One judge on the case, William Holloway, was so appalled by the majority decision that he wrote an unusually blunt dissenting opinion. In it, he pointed out that Weise and Young had gotten their tickets openly, had not done anything to disrupt the event or even indicate that they planned to disrupt it—that their sole “crime” was that they made it plain via a bumper sticker that they disagreed with Bush’s policies.

First Holloway slammed Bush by stating, It is simply astounding that any member of the executive branch could have believed that our Constitution justified this egregious violation of plaintiffs’ rights.”

Then Holloway turned on his fellow judges and called them “misguided,” adding, “We address here speech that is unquestionably protected, or more accurately, entitled to be protected under the First Amendment. It is severely distressing that such protection is not forthcoming from this court.”

Why is this case important? It sets a precedent that other conservatives can use to attack free speech in the court system. This decision clearly ignores basic First Amendment rights—since the bumper sticker, just like the protester’s sign, is an expression of an individual opinion. As the decisions pile up, they will take on the authority of case law—and be followed routinely in future court rulings.

Just as importantly, the outcome of this case is another example of how the last decade’s far-right-wing appointees to the judicial bench are going to change the way that we are able to express our opinions and exercise our rights as citizens for years to come.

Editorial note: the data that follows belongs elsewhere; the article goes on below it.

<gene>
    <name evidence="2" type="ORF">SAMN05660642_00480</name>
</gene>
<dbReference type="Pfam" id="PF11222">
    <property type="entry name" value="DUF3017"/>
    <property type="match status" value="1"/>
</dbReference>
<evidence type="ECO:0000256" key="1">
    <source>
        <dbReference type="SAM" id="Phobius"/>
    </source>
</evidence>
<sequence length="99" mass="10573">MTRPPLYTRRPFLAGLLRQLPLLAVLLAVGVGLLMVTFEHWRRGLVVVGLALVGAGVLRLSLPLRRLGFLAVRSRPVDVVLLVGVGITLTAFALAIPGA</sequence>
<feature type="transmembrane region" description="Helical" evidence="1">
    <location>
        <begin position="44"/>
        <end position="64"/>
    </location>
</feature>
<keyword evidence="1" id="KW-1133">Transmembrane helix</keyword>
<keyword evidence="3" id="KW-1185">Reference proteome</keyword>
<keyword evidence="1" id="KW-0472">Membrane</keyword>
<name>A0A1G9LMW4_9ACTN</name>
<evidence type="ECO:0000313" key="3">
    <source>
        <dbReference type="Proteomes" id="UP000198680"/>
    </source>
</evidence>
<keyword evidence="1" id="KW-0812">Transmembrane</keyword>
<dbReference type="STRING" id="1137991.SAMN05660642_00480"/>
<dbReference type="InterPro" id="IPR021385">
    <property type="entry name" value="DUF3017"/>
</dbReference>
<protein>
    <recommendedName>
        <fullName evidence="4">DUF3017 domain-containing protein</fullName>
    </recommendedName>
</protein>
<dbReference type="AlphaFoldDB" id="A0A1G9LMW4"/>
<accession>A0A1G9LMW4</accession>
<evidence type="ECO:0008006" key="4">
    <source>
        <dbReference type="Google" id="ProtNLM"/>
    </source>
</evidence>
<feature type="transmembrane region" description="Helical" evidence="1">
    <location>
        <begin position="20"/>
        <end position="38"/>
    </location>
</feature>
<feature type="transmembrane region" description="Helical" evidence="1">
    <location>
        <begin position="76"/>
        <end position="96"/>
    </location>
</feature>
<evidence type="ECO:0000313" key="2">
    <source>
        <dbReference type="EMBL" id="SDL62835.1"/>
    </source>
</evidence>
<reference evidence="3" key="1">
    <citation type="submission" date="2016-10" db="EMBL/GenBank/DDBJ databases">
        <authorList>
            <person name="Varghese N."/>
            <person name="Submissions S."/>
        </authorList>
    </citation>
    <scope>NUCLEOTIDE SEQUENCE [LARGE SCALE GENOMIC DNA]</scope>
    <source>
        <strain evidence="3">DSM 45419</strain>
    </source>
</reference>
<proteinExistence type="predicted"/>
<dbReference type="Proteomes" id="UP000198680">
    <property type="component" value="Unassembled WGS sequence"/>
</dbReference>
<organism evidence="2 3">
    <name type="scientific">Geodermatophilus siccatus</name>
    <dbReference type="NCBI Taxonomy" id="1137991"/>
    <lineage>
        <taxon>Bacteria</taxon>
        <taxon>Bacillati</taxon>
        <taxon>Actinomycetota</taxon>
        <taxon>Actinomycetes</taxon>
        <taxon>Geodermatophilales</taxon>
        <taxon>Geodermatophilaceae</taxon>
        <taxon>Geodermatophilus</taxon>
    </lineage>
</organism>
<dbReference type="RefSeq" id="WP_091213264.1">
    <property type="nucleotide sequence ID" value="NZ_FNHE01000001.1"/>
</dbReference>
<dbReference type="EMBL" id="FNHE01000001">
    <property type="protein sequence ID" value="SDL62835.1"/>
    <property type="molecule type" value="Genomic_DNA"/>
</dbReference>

If the ACLU is not successful in finding a way to get this decision overturned, you can bet that Weise v Caspar will haunt future cases for a long time to come. In the meantime, think about what you put on your car bumper, carry in a march, or write to a newspaper. In the not-so-distant future, thanks to the 10th Circuit Court, you may find that speaking your mind is no longer your protected right under the law.

2 Comments leave one →
  1. jason luke permalink
    July 11, 2010 3:48 am

    i think this sounds ridiculous. At least this only applys to residents in the 10th circuit courts area. Hopefully the supreme court will hear it, or possibly another court will rule differently. This would force the court to hear the case in the interest of keeping solidarity.

  2. Kate Wheeler permalink
    July 11, 2010 3:58 pm

    Jason, first of all, it’s not exactly a snap to get the Supreme Court to hear a case. Secondly, although this decision only applies to the 10th Circuit Court, this case may now be used as a persuasive precedent. A persuasive precedent is any precedent set in a court that is useful or relevant to a proceeding, even if it is from another jurisdiction. It can come from a case heard in a lower court, in a circuit court from another geographic jurisdiction, or even a case from a military tribunal.

    Courts will rely on a persuasive precedent when dealing with a case that has the same basic parameters and conditions. So, although this isn’t binding on other jurisdictions, it can enter into another jurisdiction when used in this way. And a bad law can spread from one jurisdiction to another through this method. That’s what the ACLU is hoping to close the door on.